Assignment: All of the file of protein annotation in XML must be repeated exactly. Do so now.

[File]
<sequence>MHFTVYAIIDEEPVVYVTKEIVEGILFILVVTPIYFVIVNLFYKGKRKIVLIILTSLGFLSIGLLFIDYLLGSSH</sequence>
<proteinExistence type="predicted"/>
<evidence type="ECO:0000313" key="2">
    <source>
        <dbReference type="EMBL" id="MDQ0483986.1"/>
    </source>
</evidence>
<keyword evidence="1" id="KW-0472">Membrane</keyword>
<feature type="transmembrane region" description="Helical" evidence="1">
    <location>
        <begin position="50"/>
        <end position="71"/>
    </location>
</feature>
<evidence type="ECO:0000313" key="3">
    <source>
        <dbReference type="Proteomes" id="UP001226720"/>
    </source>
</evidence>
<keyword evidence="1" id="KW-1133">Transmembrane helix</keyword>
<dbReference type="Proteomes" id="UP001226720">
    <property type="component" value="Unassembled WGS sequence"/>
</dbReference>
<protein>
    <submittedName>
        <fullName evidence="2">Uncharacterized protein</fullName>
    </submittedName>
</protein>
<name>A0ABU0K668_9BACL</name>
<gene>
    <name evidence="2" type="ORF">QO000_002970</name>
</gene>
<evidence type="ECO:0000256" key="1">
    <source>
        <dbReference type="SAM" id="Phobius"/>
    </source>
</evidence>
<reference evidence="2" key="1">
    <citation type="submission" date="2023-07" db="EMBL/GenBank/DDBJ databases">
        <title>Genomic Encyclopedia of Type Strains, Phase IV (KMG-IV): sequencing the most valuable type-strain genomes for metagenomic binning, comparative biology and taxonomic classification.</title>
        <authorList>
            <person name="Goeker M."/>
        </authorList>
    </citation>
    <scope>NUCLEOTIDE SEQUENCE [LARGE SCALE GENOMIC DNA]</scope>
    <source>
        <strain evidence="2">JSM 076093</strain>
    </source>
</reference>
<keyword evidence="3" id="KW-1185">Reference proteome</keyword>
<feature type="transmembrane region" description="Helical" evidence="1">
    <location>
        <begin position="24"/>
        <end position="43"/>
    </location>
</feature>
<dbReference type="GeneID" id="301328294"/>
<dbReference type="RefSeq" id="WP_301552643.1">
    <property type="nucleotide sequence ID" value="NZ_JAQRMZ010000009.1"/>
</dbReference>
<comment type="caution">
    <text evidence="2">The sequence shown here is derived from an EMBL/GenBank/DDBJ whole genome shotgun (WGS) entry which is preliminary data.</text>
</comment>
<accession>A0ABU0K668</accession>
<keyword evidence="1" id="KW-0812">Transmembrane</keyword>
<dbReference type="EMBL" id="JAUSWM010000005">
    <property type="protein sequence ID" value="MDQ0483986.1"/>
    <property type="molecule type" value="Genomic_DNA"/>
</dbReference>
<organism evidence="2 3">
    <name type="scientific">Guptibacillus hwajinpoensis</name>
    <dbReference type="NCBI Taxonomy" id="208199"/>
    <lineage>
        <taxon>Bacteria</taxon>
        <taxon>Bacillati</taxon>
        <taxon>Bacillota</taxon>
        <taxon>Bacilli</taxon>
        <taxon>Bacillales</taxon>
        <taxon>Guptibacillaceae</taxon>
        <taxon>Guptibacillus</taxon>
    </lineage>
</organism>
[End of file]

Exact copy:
<sequence>MHFTVYAIIDEEPVVYVTKEIVEGILFILVVTPIYFVIVNLFYKGKRKIVLIILTSLGFLSIGLLFIDYLLGSSH</sequence>
<proteinExistence type="predicted"/>
<evidence type="ECO:0000313" key="2">
    <source>
        <dbReference type="EMBL" id="MDQ0483986.1"/>
    </source>
</evidence>
<keyword evidence="1" id="KW-0472">Membrane</keyword>
<feature type="transmembrane region" description="Helical" evidence="1">
    <location>
        <begin position="50"/>
        <end position="71"/>
    </location>
</feature>
<evidence type="ECO:0000313" key="3">
    <source>
        <dbReference type="Proteomes" id="UP001226720"/>
    </source>
</evidence>
<keyword evidence="1" id="KW-1133">Transmembrane helix</keyword>
<dbReference type="Proteomes" id="UP001226720">
    <property type="component" value="Unassembled WGS sequence"/>
</dbReference>
<protein>
    <submittedName>
        <fullName evidence="2">Uncharacterized protein</fullName>
    </submittedName>
</protein>
<name>A0ABU0K668_9BACL</name>
<gene>
    <name evidence="2" type="ORF">QO000_002970</name>
</gene>
<evidence type="ECO:0000256" key="1">
    <source>
        <dbReference type="SAM" id="Phobius"/>
    </source>
</evidence>
<reference evidence="2" key="1">
    <citation type="submission" date="2023-07" db="EMBL/GenBank/DDBJ databases">
        <title>Genomic Encyclopedia of Type Strains, Phase IV (KMG-IV): sequencing the most valuable type-strain genomes for metagenomic binning, comparative biology and taxonomic classification.</title>
        <authorList>
            <person name="Goeker M."/>
        </authorList>
    </citation>
    <scope>NUCLEOTIDE SEQUENCE [LARGE SCALE GENOMIC DNA]</scope>
    <source>
        <strain evidence="2">JSM 076093</strain>
    </source>
</reference>
<keyword evidence="3" id="KW-1185">Reference proteome</keyword>
<feature type="transmembrane region" description="Helical" evidence="1">
    <location>
        <begin position="24"/>
        <end position="43"/>
    </location>
</feature>
<dbReference type="GeneID" id="301328294"/>
<dbReference type="RefSeq" id="WP_301552643.1">
    <property type="nucleotide sequence ID" value="NZ_JAQRMZ010000009.1"/>
</dbReference>
<comment type="caution">
    <text evidence="2">The sequence shown here is derived from an EMBL/GenBank/DDBJ whole genome shotgun (WGS) entry which is preliminary data.</text>
</comment>
<accession>A0ABU0K668</accession>
<keyword evidence="1" id="KW-0812">Transmembrane</keyword>
<dbReference type="EMBL" id="JAUSWM010000005">
    <property type="protein sequence ID" value="MDQ0483986.1"/>
    <property type="molecule type" value="Genomic_DNA"/>
</dbReference>
<organism evidence="2 3">
    <name type="scientific">Guptibacillus hwajinpoensis</name>
    <dbReference type="NCBI Taxonomy" id="208199"/>
    <lineage>
        <taxon>Bacteria</taxon>
        <taxon>Bacillati</taxon>
        <taxon>Bacillota</taxon>
        <taxon>Bacilli</taxon>
        <taxon>Bacillales</taxon>
        <taxon>Guptibacillaceae</taxon>
        <taxon>Guptibacillus</taxon>
    </lineage>
</organism>